They should also make a stronger case for why organizations need BPM and specify ways in which they can benefit from it. The BPM Pulse Survey indicates that the most common reason companies today are implementing performance management software is to replace the aging systems they already have in place. This reason was cited by 49 percent of respondents to that survey, whereas only 36 percent said they are using the product's projected returns as a justification for their investment. Buying software simply for the purpose of updating poor-performing legacy systems is a recipe for dissatisfaction.
The BPM Pulse Survey also suggests that the vendor selection process takes more than three months for 69 percent of purchasers and more than six months for 17 percent. A sharper focus on ROI could simultaneously enhance the long-term satisfaction of buyers and lay a solid foundation for a more efficient, less overwhelming vendor selection process.
Another factor that correlates closely with BPM satisfaction is the consolidation of budgeting, planning, and reporting into a single system. According to the BPM Pulse Survey, 56 percent of BPM buyers purchase budgeting functionality, 47 percent buy analytics, 38 percent acquire a dashboard, and 20 percent buy financial consolidation tools. But only 26 percent buy a full suite that includes all of these capabilities (see exhibit 5, below).
The Solutions Satisfaction Survey raises a red flag on the practice of piecing together an assortment of different BPM products. The fewer performance management-related systems an organization runs, the happier its users are. More than half of respondents are running only one budgeting/planning/reporting application. Among these users, 52 percent are either extremely satisfied or somewhat satisfied with their software's ease of use, compared with 32 percent of those who run four or more systems and only 20 percent of those with three systems. And 58 percent of single-system respondents are extremely or somewhat satisfied with their system's functionality, compared with 48 percent of those with two applications, 31 percent of those with three, and 41 percent of those with four or more.
Although many buyers are shying away from comprehensive suites, the research offers some signs that companies are looking to consolidate their performance management capabilities into fewer total systems. No respondents to the Solutions Satisfaction Survey who have implemented BPM software within the past year run four or more performance management systems, and 75 percent of them run only one (see exhibit 6, below). Not only will this trend presumably make for more satisfied BPM users, but it should save vendors from some of the system-integration problems that damage future sales. Fifty-nine percent of users running one BPM system expect their current software provider to be able to meet their future needs, while only 36 percent of users running four or more BPM applications have the same confidence.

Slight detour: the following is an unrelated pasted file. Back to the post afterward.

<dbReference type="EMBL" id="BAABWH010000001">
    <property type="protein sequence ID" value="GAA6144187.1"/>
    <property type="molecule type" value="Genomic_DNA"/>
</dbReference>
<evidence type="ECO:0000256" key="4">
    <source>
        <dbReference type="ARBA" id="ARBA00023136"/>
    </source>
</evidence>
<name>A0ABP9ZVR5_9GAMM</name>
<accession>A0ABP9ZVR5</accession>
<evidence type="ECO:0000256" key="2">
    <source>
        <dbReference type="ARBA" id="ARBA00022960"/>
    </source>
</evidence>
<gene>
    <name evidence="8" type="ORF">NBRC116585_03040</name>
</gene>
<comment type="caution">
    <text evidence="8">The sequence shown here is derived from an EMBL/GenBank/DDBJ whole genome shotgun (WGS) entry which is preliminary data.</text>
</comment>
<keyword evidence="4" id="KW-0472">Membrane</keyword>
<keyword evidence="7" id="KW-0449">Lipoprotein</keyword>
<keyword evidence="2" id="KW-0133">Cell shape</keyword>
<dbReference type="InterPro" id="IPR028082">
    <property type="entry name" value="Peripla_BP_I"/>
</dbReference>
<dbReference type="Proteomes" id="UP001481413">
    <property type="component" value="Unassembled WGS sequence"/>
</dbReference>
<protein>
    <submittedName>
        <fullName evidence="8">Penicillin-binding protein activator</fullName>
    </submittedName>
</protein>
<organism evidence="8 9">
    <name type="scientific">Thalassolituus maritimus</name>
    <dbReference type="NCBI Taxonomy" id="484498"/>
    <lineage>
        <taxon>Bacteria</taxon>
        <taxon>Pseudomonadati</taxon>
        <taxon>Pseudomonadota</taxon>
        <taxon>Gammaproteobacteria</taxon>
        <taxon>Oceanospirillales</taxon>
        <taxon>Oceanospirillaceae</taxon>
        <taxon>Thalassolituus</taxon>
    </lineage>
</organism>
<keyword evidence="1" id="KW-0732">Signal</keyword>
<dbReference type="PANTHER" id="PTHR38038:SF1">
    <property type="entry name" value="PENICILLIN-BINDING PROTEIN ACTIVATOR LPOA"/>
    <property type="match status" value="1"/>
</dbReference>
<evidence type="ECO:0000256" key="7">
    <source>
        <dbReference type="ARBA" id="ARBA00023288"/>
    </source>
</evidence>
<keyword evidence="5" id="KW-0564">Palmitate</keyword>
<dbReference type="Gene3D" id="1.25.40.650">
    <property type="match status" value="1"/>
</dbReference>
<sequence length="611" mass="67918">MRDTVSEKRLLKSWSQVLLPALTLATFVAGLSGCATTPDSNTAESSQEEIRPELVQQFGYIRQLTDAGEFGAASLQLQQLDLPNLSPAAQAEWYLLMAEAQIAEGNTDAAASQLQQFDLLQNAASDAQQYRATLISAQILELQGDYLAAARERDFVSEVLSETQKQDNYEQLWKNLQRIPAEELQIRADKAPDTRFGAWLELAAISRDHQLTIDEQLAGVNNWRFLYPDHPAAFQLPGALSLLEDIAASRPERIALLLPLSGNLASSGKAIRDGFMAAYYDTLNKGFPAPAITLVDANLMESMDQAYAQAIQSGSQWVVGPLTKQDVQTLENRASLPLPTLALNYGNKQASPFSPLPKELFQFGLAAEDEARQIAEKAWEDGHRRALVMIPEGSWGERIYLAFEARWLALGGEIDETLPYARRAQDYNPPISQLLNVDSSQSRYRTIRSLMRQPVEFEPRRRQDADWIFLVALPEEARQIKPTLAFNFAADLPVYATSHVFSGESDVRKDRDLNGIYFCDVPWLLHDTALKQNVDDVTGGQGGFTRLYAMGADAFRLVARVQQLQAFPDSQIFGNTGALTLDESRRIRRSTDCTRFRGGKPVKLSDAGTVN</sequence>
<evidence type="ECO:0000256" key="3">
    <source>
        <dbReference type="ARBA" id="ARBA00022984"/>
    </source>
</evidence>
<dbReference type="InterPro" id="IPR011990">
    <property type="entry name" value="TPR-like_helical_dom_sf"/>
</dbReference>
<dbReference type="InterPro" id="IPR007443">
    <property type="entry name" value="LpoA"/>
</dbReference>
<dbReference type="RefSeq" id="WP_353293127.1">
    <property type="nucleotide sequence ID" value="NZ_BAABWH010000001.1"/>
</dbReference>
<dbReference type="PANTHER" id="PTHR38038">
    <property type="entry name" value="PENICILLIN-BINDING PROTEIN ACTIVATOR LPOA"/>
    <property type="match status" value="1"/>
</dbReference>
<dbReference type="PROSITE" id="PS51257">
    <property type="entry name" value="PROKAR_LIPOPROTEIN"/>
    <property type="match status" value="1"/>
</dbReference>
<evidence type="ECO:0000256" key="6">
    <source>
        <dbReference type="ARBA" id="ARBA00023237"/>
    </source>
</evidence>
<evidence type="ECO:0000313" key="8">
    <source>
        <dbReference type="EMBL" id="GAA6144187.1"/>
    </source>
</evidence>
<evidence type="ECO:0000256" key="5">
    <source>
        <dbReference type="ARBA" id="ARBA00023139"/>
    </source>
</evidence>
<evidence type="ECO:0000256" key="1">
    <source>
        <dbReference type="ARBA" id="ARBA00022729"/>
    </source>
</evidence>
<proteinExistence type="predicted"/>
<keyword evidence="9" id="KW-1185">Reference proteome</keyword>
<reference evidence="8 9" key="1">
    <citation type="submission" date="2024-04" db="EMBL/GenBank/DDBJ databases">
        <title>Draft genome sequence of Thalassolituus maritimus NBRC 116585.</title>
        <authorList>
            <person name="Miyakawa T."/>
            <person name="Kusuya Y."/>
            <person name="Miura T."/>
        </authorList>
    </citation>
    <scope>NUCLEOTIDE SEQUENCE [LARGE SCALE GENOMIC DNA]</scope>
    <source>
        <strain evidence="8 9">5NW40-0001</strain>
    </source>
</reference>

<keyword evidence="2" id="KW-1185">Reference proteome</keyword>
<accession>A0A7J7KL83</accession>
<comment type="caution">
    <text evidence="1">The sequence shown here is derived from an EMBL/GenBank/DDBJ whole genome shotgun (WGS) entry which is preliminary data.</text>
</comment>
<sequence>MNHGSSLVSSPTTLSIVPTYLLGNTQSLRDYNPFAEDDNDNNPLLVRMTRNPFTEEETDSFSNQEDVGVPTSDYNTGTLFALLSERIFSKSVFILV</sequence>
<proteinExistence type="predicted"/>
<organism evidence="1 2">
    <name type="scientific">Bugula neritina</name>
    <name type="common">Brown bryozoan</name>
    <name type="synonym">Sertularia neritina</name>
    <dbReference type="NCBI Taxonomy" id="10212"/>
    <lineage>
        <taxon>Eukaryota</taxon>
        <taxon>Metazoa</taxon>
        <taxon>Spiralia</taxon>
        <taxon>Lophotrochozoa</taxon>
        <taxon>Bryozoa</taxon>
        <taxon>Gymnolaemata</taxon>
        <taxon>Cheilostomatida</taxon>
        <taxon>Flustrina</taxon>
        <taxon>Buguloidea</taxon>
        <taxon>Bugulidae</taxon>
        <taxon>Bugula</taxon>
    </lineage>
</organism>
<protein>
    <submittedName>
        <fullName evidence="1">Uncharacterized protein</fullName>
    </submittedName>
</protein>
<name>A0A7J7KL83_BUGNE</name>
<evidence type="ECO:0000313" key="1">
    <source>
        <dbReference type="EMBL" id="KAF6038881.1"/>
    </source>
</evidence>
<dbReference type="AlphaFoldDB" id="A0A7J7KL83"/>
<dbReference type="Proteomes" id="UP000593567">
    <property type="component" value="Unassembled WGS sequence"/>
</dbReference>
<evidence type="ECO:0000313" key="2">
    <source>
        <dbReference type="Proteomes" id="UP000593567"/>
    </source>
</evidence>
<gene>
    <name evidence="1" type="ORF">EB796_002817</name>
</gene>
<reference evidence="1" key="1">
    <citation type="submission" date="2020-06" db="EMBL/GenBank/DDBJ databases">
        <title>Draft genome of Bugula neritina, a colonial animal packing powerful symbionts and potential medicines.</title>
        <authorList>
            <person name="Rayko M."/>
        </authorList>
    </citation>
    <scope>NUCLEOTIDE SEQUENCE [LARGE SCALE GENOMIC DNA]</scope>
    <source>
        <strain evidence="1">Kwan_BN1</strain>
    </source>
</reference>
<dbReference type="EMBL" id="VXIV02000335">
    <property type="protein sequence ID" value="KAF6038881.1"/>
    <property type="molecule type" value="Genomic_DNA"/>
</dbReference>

Time Will Tell
The next couple of years will be critical in the development of the market for business performance management software and services. Analysts project that growth will continue, and the BPM Pulse Survey bears out this prediction. The proportion of respondents who have no plans to implement performance management software decreased from 30 percent in BPM Partners' late-2003 survey to 26 percent in late 2004. At the same time, the proportion who have a project in progress, completed, or planned for the short term rose from 52 percent in 2003 to 64 percent.
To keep BPM initiatives on track and to increase the satisfaction of end users, vendors need to present more realistic projections of the time and resources each implementation will require. They also need to spend more time on boosting their customer service. If vendors plow ahead, business as usual, in a market where so many implementations are both exceeding budgets and failing to meet goals, the 22 percent of BPM Pulse Survey respondents who are in the planning stages of an initiative may rethink their investment. Substantial performance management purchases may be postponed until BPM's costs and benefits become more predictable. The alternatives aren't good, but performance management software vendors cannot take market growth for granted.
BPM buyers, for their part, need to focus on returns and on the benefits they can achieve by consolidating various facets of performance management into one software system. The promises of always up-to-date and precise data for all decision-makers become more difficult to achieve with every level of complexity added to the overall solution. Buying performance management from an ERP vendor isn't necessarily the answer, as those products seem to be more difficult, on average, to deploy and use than stand-alone software. But connecting eight systems (as one Solutions Satisfaction Survey respondent has done) is not a path to easy implementation and maintenance or to spectacular system performance.
The performance management software marketplace is a rough-and-tumble world. But over the next few years, as BPM moves into smaller companies that have tighter budgets and less interest in being leading edge for the sake of being leading edge, vendors will have to provide systems that do more than upgrade decades-old legacy applications. That approach is akin to slapping a Band-Aid on a gaping wound. Performance management applications have a lot to offer, but to stay healthy as they mature, they need to begin delivering more value on clearer expectations.
Meg Waters is editor in chief of BPM magazine and of the monthly e-mail newsletter BPM Express.